8 Executed for Involvement in Tiananmen Crash
China’s state media announced that eight people were executed in Xinjiang over the weekend for involvement in the jeep crash that killed five near Tiananmen Square in October of last year. Reuters reports:
China has executed eight people for “terrorist” attacks in its restive far western region of Xinjiang, including three who “masterminded” a dramatic car crash in the capital’s Tiananmen Square in 2013, state media said.
[…] Three of the executed group “masterminded” the October 2013 attack in the heart of the Chinese capital, official news agency Xinhua said late on Saturday.
[…] The World Uyghur Congress, the largest group of exiled Uighurs, said the executed individuals had paid a heavy price but the root causes of the issues was being overlooked.
“The lawyers, to accomplish political ends, led them to accept China’s charges, and skirted the causes of the issue,” spokesman Dilxat Raxit told Reuters in an email on Sunday. “It’s a typical case of the law serving political ends.”
A report by China Central Television (CCTV) showed images of police leading into court, and questioning, the individuals who have been executed. It also showed footage of the Tiananmen attack, with a car being driven into the square.
Some of the people executed were blamed for attacks in Xinjiang’s prefecture of Aksu, the city of Kashgar and the town of Hotan, Xinhua added. [Source]
These executions are the latest in Beijing’s ongoing “people’s war” against terrorism, launched after an upswing of violent attacks have been blamed by central authorities on separatists and religious extremists from the western region of Xinjiang, home to the ethnically distinct and primarily Muslim Uyghur minority. Launched in May, the terror crackdown has seen mass public sentencing rallies, a crackdown on “violent Internet content,” the launch of a cash rewards programs for those who aid in tracking down alleged terrorists, and in some areas restrictions on cultural and religious practices such as Ramadan fasting, and the wearing of burkas or facial hair.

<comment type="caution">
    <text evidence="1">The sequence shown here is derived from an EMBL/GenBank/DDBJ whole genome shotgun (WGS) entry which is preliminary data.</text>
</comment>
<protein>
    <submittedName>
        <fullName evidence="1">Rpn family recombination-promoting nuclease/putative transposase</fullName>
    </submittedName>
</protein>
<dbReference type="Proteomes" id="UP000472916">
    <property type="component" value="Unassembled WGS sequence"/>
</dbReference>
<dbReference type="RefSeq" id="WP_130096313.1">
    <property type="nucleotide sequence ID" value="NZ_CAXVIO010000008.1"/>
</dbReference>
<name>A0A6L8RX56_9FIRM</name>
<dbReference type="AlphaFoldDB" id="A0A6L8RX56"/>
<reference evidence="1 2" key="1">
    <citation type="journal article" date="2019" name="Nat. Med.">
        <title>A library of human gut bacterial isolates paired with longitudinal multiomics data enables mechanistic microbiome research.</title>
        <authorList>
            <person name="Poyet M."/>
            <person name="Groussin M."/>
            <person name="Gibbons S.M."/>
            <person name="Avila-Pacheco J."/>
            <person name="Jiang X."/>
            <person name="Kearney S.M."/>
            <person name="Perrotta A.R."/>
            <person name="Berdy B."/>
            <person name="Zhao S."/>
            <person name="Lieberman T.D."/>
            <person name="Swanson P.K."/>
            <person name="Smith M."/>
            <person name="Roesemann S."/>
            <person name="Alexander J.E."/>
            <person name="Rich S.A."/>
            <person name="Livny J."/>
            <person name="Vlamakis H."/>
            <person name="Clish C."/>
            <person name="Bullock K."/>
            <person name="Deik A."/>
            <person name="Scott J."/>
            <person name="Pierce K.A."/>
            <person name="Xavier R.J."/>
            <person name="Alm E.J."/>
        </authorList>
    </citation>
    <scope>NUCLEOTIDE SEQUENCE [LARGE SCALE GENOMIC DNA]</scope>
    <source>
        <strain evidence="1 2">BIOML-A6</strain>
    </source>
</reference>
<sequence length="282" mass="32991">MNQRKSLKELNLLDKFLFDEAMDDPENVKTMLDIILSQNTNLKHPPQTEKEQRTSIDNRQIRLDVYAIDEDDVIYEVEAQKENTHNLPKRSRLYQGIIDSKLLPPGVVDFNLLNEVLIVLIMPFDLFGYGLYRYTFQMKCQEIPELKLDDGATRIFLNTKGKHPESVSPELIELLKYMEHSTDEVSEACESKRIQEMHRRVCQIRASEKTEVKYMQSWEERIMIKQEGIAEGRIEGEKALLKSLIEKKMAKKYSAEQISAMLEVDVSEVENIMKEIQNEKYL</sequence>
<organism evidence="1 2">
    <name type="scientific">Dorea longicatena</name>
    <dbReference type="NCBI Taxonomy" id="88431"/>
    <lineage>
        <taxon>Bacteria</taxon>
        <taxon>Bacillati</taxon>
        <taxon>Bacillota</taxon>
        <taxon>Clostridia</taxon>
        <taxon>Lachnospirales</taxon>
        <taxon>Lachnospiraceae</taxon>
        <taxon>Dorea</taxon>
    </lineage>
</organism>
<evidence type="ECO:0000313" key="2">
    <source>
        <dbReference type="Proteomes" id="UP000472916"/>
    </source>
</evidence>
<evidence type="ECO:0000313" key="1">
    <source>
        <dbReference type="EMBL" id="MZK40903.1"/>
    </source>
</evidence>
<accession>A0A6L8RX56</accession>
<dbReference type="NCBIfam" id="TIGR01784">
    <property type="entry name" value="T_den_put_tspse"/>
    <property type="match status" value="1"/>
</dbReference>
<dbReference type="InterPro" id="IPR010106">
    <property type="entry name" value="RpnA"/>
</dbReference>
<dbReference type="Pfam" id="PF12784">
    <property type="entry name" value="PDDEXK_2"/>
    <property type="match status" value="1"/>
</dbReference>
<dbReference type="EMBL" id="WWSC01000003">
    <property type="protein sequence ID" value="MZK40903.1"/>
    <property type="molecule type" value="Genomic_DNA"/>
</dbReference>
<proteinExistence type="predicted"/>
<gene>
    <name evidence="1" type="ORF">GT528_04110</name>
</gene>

While critics of the crackdown have said that increasingly repressive state policies in Xinjiang are fueling unrest, state media has been warning that violence carried out by Uyghurs is an expression of the global jihad movement encouraged from abroad. Following the recent executions, CCTV aired cellphone footage showing a Uyghur man burning the national flags of ten countries. Translated by the South China Morning Post:
At the New York Times, Edward Wong reports that an 18-year-old man was arrested for involvement in the killing of a state-appointed Muslim leader late last month:
Reports from Chinese journalists in Xinjiang, the vast western region that includes Kashgar, said late Sunday that the police had detained the suspect, Aini Aishan, a member of the Uighur ethnic minority, while he was in the city of Khotan, another oasis settlement east of Kashgar. The arrest took place just two days after a fatal knife or ax attack July 30 on Jume Tahir, 74, the Uighur imam of the historic yellow-walled Id Kah Mosque.
The killing of the imam underscored the increasingly bloody nature of the ethnic conflicts in Xinjiang. This year, a growing number of terrorist-style attacks has shaken the region and cities elsewhere in China. The assaults have been linked to tensions between Uighurs, who mostly follow Sunni Islam, and Han, who make up the country’s dominant ethnic group.
The imam was a divisive figure among Uighurs because he was seen by some as a supporter of policies imposed by the central and regional governments, which are run by Han. […] [Source]
Amid heightened sensitivities in Xinjiang, authorities have been tightly controlling the media narrative on violence and the terror crackdown. Also see a report from TIME’s Emily Rauhala explaining how media restrictions make it difficult to gauge the situation on the ground in Xinjiang.